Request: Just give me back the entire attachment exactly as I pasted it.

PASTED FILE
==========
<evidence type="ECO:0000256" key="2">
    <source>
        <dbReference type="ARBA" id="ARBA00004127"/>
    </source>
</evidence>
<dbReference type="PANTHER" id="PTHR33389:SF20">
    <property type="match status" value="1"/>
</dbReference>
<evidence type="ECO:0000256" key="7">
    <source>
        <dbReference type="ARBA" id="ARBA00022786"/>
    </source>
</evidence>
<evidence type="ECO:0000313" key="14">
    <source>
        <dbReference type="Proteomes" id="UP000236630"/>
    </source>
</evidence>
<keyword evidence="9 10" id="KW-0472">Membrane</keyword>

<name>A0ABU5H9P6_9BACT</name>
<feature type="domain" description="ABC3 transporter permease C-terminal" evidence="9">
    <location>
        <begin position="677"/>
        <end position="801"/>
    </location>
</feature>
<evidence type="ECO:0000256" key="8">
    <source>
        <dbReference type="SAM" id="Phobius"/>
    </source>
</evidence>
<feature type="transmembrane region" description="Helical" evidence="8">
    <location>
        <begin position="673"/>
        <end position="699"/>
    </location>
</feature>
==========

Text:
<evidence type="ECO:0000256" key="2">
    <source>
        <dbReference type="ARBA" id="ARBA00004127"/>
    </source>
</evidence>
<dbReference type="PANTHER" id="PTHR33389:SF20">
    <property type="match status" value="1"/>
</dbReference>
<evidence type="ECO:0000256" key="7">
    <source>
        <dbReference type="ARBA" id="ARBA00022786"/>
    </source>
</evidence>
<evidence type="ECO:0000313" key="14">
    <source>
        <dbReference type="Proteomes" id="UP000236630"/>
    </source>
</evidence>
<keyword evidence="9 10" id="KW-0472">Membrane</keyword>

<name>A0ABU5H9P6_9BACT</name>
<feature type="domain" description="ABC3 transporter permease C-terminal" evidence="9">
    <location>
        <begin position="677"/>
        <end position="801"/>
    </location>
</feature>
<evidence type="ECO:0000256" key="8">
    <source>
        <dbReference type="SAM" id="Phobius"/>
    </source>
</evidence>
<feature type="transmembrane region" description="Helical" evidence="8">
    <location>
        <begin position="673"/>
        <end position="699"/>
    </location>
</feature>